Mumbai: The small print had been read, the agreements signed and the ink was almost dry. Farhad Wadia had managed to bag tour dates for the British heavy metal band Def Leppard. But the hardest part was only just beginning.
For Wadia, veteran event organizer and chief executive of E18, the live entertainment arm of the media group Network18, the mathematics behind hosting outdoor entertainment events in Mumbai, just keeps getting knottier. While many cities grapple with a shortage of venues, organizers say the problem is especially acute in Mumbai due to an exorbitant 25% entertainment tax.
“The economics of outdoor events in Mumbai is crazy,” says Wadia, reeling off a list of hurdles to be navigated before fans next month will get to see one of the year’s biggest acts.
Jarring note: Pakistani band Strings performs at CP’s central park in the Capital. High entertainment tax plays spoilsport with live events. (Photo: Harikrishna Katragadda/ Mint)
Along with a lack of options for venues and crippling taxes, Wadia and his ilk are facing a new threat to their margins: the launch of the Indian Premier League (IPL), which is sucking corporate sponsorship from the market.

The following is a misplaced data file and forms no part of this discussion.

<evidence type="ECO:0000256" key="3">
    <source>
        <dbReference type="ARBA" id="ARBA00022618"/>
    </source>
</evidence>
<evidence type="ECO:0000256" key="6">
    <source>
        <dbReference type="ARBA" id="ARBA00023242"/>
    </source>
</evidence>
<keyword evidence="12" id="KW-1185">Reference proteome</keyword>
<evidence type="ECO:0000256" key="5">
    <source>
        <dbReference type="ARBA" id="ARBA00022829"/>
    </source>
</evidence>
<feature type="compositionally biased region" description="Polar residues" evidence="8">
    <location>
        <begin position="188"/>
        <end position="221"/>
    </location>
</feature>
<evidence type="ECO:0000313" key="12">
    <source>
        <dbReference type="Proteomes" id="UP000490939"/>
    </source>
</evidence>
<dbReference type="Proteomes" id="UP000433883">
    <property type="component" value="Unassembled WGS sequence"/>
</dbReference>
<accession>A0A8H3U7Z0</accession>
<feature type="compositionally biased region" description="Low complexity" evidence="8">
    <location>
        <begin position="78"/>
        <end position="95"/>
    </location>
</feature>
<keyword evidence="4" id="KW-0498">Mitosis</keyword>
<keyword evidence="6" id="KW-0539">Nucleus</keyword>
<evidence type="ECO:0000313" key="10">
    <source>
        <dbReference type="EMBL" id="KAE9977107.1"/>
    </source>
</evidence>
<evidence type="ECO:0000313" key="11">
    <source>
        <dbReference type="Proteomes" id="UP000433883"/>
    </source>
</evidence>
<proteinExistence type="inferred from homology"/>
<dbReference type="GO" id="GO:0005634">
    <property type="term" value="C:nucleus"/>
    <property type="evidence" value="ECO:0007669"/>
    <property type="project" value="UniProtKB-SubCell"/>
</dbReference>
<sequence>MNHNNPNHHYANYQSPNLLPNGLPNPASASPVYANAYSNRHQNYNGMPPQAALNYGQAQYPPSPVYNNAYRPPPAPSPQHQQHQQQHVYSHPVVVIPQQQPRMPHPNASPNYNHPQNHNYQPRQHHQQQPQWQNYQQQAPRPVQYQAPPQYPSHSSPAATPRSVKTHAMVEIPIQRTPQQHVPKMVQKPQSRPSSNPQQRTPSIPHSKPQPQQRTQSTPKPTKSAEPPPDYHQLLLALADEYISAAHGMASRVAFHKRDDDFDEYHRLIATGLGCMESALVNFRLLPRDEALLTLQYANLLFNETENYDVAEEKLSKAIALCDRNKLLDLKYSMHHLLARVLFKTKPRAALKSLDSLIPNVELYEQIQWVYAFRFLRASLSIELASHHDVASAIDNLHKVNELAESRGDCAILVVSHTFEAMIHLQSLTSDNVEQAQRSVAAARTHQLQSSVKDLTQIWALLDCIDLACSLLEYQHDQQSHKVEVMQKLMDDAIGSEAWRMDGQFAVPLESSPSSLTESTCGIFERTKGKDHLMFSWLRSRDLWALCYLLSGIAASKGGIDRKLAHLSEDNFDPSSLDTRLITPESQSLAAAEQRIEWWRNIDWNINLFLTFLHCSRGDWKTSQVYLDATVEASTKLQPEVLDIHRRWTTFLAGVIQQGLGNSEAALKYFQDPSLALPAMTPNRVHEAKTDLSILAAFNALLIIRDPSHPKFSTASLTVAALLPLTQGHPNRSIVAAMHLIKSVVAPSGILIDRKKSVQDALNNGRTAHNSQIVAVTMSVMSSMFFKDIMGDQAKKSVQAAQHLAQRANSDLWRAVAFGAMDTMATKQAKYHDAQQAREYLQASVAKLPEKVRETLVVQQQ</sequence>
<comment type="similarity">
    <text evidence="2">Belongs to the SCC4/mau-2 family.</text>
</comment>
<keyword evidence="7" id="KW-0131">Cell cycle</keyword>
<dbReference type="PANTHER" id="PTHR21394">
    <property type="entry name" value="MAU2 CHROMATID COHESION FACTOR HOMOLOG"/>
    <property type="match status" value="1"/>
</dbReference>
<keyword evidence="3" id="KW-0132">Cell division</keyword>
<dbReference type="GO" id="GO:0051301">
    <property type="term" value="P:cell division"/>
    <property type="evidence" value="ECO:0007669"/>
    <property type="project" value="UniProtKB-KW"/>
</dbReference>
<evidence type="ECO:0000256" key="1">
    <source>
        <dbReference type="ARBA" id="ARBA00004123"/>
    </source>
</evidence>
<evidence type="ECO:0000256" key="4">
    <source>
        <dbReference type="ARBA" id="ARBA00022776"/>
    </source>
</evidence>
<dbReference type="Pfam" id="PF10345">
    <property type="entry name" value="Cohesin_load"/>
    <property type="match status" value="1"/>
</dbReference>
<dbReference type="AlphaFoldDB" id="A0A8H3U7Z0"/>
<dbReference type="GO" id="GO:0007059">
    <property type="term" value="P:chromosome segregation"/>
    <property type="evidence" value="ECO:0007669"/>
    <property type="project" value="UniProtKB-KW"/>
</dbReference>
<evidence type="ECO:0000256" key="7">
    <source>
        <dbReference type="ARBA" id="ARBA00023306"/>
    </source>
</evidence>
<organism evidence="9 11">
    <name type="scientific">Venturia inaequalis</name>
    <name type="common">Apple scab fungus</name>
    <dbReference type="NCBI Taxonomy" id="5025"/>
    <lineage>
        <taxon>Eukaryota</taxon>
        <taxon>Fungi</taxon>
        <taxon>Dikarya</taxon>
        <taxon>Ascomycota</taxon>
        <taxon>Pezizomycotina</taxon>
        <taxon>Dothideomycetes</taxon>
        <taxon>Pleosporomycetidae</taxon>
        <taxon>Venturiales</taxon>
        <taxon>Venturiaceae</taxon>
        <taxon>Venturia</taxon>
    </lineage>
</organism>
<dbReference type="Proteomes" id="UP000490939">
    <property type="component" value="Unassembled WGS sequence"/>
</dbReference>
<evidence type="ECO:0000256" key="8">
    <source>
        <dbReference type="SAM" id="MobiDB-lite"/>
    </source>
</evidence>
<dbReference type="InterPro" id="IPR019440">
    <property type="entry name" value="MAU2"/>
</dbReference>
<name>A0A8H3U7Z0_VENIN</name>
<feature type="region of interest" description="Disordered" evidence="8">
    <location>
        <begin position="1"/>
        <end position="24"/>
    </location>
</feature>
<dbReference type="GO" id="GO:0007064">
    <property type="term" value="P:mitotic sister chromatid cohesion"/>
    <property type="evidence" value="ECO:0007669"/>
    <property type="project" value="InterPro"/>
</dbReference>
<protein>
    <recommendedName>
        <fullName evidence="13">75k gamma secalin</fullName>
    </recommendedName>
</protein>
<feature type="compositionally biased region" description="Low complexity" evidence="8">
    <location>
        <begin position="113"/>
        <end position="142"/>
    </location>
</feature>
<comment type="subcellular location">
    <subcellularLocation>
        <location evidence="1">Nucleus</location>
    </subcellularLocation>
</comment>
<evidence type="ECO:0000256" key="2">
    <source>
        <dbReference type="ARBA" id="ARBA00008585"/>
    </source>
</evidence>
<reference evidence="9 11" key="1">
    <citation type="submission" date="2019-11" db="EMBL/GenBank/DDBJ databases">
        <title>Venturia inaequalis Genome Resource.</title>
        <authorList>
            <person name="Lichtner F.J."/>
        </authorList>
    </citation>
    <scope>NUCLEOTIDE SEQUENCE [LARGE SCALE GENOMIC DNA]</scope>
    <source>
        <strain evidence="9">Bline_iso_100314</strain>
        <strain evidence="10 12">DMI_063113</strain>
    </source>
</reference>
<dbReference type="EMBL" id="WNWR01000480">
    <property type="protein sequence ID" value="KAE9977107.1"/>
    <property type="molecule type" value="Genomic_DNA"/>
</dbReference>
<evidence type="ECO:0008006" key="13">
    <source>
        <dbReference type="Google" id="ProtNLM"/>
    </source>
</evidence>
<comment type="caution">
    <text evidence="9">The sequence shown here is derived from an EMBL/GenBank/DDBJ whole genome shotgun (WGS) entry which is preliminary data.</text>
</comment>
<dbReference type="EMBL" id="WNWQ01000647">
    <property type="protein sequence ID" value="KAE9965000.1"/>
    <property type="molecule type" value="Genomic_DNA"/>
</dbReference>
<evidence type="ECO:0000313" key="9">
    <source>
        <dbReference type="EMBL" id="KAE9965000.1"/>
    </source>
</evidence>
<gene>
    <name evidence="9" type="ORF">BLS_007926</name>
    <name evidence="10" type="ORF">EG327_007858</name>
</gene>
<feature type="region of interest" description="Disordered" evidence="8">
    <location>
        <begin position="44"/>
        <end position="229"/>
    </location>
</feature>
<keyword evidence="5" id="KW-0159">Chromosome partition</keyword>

“Corporate sponsorship is essential,” he says, “but all the money has been taken out of the market by the IPL. Alcohol and telecom companies are the biggest benefactors, but their marketing budget is now being diverted away.”
Wadia estimates that in the rush to back the cricket league, the pool of sponsorship available per event has dropped from Rs1.5-2 crore, to about Rs50 lakh; a substantial hit for an industry that relies on companies to cover up to 70% of the approximate Rs8 crore cost of a concert.
The development comes as a series of brands, including Aircel, Kingfisher and Coca-Cola, throw their weight behind the tournament, seeking to be associated with the high-stakes and glamour of the event.
A senior executive at a major corporate sponsor of IPL, who declined to be named, confirmed the trend, saying: “We have shifted a significant amount of investment out of other events in order to back the IPL.” He added that the amount that had been diverted away from other events came to “several crores”.
Wadia bemoans the lack of funding, but acknowledges it represents a shift in the market, as companies and audiences are faced with an unprecedented number of entertainment options.
“People have too many options now, it’s a market reality,” he says. “We either have to increase the prices of tickets, or get cheaper bands.”
For Def Leppard, Wadia and his team received backing from only one in every five potential sponsors they approached, compared with the one in every two strike rate they enjoyed just a few years ago, when large acts were a rarity in the city.
In order to make concerts, festivals and award shows lucrative, events organizers target a margin of 15-18%, and to remain profitable, Wadia says he has seen E18 adjust its business plan to host more corporate events, and lower its reliance on the outdoor entertainment segment.